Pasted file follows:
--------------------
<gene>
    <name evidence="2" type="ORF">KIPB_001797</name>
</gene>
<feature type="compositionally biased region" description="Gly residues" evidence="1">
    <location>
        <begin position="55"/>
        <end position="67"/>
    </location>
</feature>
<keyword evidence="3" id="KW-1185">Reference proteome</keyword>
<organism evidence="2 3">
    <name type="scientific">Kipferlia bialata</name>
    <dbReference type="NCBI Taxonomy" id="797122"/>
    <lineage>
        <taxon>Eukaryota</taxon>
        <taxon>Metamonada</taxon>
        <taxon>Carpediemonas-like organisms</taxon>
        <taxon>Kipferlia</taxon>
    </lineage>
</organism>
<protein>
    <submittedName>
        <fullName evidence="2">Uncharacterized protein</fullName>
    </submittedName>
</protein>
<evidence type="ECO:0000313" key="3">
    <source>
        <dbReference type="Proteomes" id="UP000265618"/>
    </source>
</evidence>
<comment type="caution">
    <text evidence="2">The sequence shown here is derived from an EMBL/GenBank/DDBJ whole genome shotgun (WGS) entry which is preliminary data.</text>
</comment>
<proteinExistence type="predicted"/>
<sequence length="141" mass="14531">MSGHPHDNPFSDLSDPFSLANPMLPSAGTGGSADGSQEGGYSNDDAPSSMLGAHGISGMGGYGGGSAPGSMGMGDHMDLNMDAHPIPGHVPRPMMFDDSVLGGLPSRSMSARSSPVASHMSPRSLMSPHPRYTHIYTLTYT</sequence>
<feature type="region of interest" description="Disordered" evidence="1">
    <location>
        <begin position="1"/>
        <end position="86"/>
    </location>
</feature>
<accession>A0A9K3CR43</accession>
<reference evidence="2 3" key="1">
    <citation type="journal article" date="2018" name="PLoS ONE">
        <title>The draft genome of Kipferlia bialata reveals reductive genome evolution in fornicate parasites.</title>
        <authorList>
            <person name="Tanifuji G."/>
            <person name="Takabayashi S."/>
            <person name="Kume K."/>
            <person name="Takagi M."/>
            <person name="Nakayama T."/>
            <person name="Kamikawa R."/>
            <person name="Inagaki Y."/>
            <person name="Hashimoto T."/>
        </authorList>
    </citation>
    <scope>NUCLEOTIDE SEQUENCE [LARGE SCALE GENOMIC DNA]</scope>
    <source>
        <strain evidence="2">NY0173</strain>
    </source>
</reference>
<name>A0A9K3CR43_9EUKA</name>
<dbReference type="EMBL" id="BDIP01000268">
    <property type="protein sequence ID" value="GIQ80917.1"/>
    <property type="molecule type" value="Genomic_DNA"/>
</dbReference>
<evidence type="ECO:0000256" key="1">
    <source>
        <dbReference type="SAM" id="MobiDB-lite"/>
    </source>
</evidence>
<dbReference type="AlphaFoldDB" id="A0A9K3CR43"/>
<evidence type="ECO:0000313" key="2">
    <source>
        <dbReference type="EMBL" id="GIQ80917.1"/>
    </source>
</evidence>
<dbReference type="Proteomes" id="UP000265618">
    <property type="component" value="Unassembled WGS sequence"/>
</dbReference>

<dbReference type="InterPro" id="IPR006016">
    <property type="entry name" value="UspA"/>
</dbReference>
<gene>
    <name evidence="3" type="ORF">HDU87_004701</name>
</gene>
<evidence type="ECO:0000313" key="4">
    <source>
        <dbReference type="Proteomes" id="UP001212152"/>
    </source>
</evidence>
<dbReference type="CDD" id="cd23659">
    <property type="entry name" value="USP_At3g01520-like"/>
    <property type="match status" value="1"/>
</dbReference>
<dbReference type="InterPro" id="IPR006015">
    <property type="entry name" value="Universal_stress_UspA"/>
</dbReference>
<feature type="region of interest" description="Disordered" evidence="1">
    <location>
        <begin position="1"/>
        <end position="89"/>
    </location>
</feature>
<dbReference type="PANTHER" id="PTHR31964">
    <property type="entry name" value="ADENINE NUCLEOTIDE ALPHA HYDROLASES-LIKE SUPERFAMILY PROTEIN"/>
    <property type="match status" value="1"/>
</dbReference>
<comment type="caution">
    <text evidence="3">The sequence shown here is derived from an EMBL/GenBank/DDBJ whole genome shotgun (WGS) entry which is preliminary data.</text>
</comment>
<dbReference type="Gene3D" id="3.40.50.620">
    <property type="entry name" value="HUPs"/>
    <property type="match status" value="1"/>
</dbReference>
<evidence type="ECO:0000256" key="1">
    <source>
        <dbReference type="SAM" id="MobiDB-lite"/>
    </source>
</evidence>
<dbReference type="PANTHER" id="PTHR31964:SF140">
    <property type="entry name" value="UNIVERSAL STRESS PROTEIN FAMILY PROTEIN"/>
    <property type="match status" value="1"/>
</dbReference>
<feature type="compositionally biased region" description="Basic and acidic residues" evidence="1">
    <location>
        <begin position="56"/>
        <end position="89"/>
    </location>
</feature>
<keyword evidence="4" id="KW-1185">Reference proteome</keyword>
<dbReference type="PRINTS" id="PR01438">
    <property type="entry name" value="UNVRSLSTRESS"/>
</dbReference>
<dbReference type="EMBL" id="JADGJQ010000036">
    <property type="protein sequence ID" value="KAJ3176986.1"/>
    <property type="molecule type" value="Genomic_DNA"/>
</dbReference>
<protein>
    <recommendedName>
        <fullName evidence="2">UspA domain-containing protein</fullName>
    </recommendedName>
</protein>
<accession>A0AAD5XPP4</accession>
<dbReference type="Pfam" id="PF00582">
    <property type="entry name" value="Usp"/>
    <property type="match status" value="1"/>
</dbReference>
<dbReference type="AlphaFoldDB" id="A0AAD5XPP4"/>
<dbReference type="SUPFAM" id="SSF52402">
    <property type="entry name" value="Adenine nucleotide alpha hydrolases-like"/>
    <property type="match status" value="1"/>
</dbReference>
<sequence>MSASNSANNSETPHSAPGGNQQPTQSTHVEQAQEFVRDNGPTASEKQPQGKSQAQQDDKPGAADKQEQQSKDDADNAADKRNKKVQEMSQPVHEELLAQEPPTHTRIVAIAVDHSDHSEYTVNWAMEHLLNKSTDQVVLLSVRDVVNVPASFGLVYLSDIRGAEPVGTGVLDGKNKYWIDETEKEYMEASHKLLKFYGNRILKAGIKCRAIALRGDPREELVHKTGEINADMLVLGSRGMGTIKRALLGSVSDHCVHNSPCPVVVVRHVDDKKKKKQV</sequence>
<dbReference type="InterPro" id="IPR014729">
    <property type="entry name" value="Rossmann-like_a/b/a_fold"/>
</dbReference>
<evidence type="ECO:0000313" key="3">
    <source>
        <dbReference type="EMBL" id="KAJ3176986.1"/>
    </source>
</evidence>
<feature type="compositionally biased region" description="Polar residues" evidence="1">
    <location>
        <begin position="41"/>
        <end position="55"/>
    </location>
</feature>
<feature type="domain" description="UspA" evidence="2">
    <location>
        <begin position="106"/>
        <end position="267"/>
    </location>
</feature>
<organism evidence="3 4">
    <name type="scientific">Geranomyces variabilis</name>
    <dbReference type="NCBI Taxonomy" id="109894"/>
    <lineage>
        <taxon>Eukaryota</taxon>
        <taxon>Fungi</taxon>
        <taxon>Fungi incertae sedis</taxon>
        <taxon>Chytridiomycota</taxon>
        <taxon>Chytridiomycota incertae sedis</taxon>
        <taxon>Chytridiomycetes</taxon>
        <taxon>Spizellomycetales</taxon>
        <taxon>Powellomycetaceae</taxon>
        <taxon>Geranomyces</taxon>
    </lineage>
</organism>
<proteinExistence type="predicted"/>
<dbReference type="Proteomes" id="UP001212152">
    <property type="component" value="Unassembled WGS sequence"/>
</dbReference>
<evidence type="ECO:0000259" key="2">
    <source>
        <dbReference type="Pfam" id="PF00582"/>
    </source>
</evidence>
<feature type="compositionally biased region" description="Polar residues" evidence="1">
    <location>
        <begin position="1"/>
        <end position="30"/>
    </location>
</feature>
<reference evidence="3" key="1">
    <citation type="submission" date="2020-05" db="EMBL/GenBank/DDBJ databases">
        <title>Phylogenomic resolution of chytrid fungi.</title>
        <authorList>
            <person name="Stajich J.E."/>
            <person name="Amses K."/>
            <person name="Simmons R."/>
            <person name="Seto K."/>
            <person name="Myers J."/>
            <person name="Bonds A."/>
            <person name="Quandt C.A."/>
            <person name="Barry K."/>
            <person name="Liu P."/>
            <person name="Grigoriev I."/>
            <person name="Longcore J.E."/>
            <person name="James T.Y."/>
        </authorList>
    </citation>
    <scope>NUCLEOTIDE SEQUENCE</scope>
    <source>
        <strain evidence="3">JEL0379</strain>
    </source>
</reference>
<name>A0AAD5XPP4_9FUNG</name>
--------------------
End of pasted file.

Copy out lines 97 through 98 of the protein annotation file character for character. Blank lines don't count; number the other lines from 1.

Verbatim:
    <property type="entry name" value="Universal_stress_UspA"/>
</dbReference>